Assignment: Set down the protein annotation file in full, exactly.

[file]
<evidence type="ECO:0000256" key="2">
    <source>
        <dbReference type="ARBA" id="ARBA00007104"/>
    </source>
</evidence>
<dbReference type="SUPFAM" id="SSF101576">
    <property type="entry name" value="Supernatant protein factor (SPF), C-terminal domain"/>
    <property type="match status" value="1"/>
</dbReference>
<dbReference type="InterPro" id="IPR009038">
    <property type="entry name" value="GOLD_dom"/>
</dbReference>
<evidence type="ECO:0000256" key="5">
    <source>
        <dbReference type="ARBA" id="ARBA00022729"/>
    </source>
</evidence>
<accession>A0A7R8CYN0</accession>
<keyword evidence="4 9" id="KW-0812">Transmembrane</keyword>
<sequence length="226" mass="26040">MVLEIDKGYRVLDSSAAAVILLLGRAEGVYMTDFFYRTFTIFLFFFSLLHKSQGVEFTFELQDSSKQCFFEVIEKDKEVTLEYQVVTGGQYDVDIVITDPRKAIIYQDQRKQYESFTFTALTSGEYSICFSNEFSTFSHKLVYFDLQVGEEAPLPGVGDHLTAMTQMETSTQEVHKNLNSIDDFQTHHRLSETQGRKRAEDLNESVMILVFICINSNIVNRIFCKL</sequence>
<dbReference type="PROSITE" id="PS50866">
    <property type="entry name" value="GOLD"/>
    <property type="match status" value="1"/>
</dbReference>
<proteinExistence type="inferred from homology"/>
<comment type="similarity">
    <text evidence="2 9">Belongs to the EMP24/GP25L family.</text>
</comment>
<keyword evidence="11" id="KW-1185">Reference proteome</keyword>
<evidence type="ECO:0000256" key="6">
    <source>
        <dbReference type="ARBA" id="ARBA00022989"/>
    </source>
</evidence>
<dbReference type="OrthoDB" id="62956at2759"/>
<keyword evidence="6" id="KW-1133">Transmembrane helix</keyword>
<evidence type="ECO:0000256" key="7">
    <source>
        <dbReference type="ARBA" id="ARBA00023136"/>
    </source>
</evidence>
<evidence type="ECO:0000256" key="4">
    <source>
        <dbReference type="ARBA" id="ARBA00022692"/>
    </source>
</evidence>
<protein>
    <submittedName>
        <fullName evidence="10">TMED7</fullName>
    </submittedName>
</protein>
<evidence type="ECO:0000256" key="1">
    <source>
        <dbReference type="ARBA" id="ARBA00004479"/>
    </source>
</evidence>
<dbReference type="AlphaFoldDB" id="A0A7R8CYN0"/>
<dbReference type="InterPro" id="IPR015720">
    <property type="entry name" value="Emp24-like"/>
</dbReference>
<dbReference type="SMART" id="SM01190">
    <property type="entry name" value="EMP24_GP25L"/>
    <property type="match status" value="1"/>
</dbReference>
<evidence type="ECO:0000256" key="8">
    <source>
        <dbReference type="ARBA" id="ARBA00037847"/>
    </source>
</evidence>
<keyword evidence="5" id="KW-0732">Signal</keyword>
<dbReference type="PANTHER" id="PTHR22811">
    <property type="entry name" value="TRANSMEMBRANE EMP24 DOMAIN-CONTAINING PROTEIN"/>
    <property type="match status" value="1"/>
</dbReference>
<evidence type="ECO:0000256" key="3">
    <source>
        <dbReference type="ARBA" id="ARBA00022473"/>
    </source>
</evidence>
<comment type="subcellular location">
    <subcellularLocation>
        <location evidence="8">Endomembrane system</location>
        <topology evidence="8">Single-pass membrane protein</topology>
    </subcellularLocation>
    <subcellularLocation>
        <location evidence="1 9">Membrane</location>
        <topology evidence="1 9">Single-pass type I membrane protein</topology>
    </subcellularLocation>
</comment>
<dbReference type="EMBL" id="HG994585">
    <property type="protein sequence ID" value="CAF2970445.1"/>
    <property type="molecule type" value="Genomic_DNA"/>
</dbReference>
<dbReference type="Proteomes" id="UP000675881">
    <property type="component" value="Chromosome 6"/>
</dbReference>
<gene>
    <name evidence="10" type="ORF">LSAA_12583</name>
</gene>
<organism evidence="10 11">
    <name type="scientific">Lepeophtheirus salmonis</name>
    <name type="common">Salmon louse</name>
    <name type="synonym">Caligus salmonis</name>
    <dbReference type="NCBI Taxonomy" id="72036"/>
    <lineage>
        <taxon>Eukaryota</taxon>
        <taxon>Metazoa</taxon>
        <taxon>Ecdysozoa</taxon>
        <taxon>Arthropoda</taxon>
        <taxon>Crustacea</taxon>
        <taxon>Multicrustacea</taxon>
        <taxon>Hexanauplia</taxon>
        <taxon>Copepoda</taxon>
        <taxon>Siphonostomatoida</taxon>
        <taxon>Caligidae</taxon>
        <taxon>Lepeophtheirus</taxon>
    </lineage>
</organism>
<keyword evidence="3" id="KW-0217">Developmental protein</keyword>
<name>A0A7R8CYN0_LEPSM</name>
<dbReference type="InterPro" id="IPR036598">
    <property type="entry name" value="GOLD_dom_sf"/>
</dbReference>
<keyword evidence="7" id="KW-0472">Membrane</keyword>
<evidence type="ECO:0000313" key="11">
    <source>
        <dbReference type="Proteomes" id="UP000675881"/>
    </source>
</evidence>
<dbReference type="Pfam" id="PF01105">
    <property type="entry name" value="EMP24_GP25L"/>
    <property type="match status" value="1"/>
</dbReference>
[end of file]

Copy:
<evidence type="ECO:0000256" key="2">
    <source>
        <dbReference type="ARBA" id="ARBA00007104"/>
    </source>
</evidence>
<dbReference type="SUPFAM" id="SSF101576">
    <property type="entry name" value="Supernatant protein factor (SPF), C-terminal domain"/>
    <property type="match status" value="1"/>
</dbReference>
<dbReference type="InterPro" id="IPR009038">
    <property type="entry name" value="GOLD_dom"/>
</dbReference>
<evidence type="ECO:0000256" key="5">
    <source>
        <dbReference type="ARBA" id="ARBA00022729"/>
    </source>
</evidence>
<accession>A0A7R8CYN0</accession>
<keyword evidence="4 9" id="KW-0812">Transmembrane</keyword>
<sequence length="226" mass="26040">MVLEIDKGYRVLDSSAAAVILLLGRAEGVYMTDFFYRTFTIFLFFFSLLHKSQGVEFTFELQDSSKQCFFEVIEKDKEVTLEYQVVTGGQYDVDIVITDPRKAIIYQDQRKQYESFTFTALTSGEYSICFSNEFSTFSHKLVYFDLQVGEEAPLPGVGDHLTAMTQMETSTQEVHKNLNSIDDFQTHHRLSETQGRKRAEDLNESVMILVFICINSNIVNRIFCKL</sequence>
<dbReference type="PROSITE" id="PS50866">
    <property type="entry name" value="GOLD"/>
    <property type="match status" value="1"/>
</dbReference>
<proteinExistence type="inferred from homology"/>
<comment type="similarity">
    <text evidence="2 9">Belongs to the EMP24/GP25L family.</text>
</comment>
<keyword evidence="11" id="KW-1185">Reference proteome</keyword>
<evidence type="ECO:0000256" key="6">
    <source>
        <dbReference type="ARBA" id="ARBA00022989"/>
    </source>
</evidence>
<dbReference type="OrthoDB" id="62956at2759"/>
<keyword evidence="6" id="KW-1133">Transmembrane helix</keyword>
<evidence type="ECO:0000256" key="7">
    <source>
        <dbReference type="ARBA" id="ARBA00023136"/>
    </source>
</evidence>
<evidence type="ECO:0000256" key="4">
    <source>
        <dbReference type="ARBA" id="ARBA00022692"/>
    </source>
</evidence>
<protein>
    <submittedName>
        <fullName evidence="10">TMED7</fullName>
    </submittedName>
</protein>
<evidence type="ECO:0000256" key="1">
    <source>
        <dbReference type="ARBA" id="ARBA00004479"/>
    </source>
</evidence>
<dbReference type="AlphaFoldDB" id="A0A7R8CYN0"/>
<dbReference type="InterPro" id="IPR015720">
    <property type="entry name" value="Emp24-like"/>
</dbReference>
<dbReference type="SMART" id="SM01190">
    <property type="entry name" value="EMP24_GP25L"/>
    <property type="match status" value="1"/>
</dbReference>
<evidence type="ECO:0000256" key="8">
    <source>
        <dbReference type="ARBA" id="ARBA00037847"/>
    </source>
</evidence>
<keyword evidence="5" id="KW-0732">Signal</keyword>
<dbReference type="PANTHER" id="PTHR22811">
    <property type="entry name" value="TRANSMEMBRANE EMP24 DOMAIN-CONTAINING PROTEIN"/>
    <property type="match status" value="1"/>
</dbReference>
<evidence type="ECO:0000256" key="3">
    <source>
        <dbReference type="ARBA" id="ARBA00022473"/>
    </source>
</evidence>
<comment type="subcellular location">
    <subcellularLocation>
        <location evidence="8">Endomembrane system</location>
        <topology evidence="8">Single-pass membrane protein</topology>
    </subcellularLocation>
    <subcellularLocation>
        <location evidence="1 9">Membrane</location>
        <topology evidence="1 9">Single-pass type I membrane protein</topology>
    </subcellularLocation>
</comment>
<dbReference type="EMBL" id="HG994585">
    <property type="protein sequence ID" value="CAF2970445.1"/>
    <property type="molecule type" value="Genomic_DNA"/>
</dbReference>
<dbReference type="Proteomes" id="UP000675881">
    <property type="component" value="Chromosome 6"/>
</dbReference>
<gene>
    <name evidence="10" type="ORF">LSAA_12583</name>
</gene>
<organism evidence="10 11">
    <name type="scientific">Lepeophtheirus salmonis</name>
    <name type="common">Salmon louse</name>
    <name type="synonym">Caligus salmonis</name>
    <dbReference type="NCBI Taxonomy" id="72036"/>
    <lineage>
        <taxon>Eukaryota</taxon>
        <taxon>Metazoa</taxon>
        <taxon>Ecdysozoa</taxon>
        <taxon>Arthropoda</taxon>
        <taxon>Crustacea</taxon>
        <taxon>Multicrustacea</taxon>
        <taxon>Hexanauplia</taxon>
        <taxon>Copepoda</taxon>
        <taxon>Siphonostomatoida</taxon>
        <taxon>Caligidae</taxon>
        <taxon>Lepeophtheirus</taxon>
    </lineage>
</organism>
<keyword evidence="3" id="KW-0217">Developmental protein</keyword>
<name>A0A7R8CYN0_LEPSM</name>
<dbReference type="InterPro" id="IPR036598">
    <property type="entry name" value="GOLD_dom_sf"/>
</dbReference>
<keyword evidence="7" id="KW-0472">Membrane</keyword>
<evidence type="ECO:0000313" key="11">
    <source>
        <dbReference type="Proteomes" id="UP000675881"/>
    </source>
</evidence>
<dbReference type="Pfam" id="PF01105">
    <property type="entry name" value="EMP24_GP25L"/>
    <property type="match status" value="1"/>
</dbReference>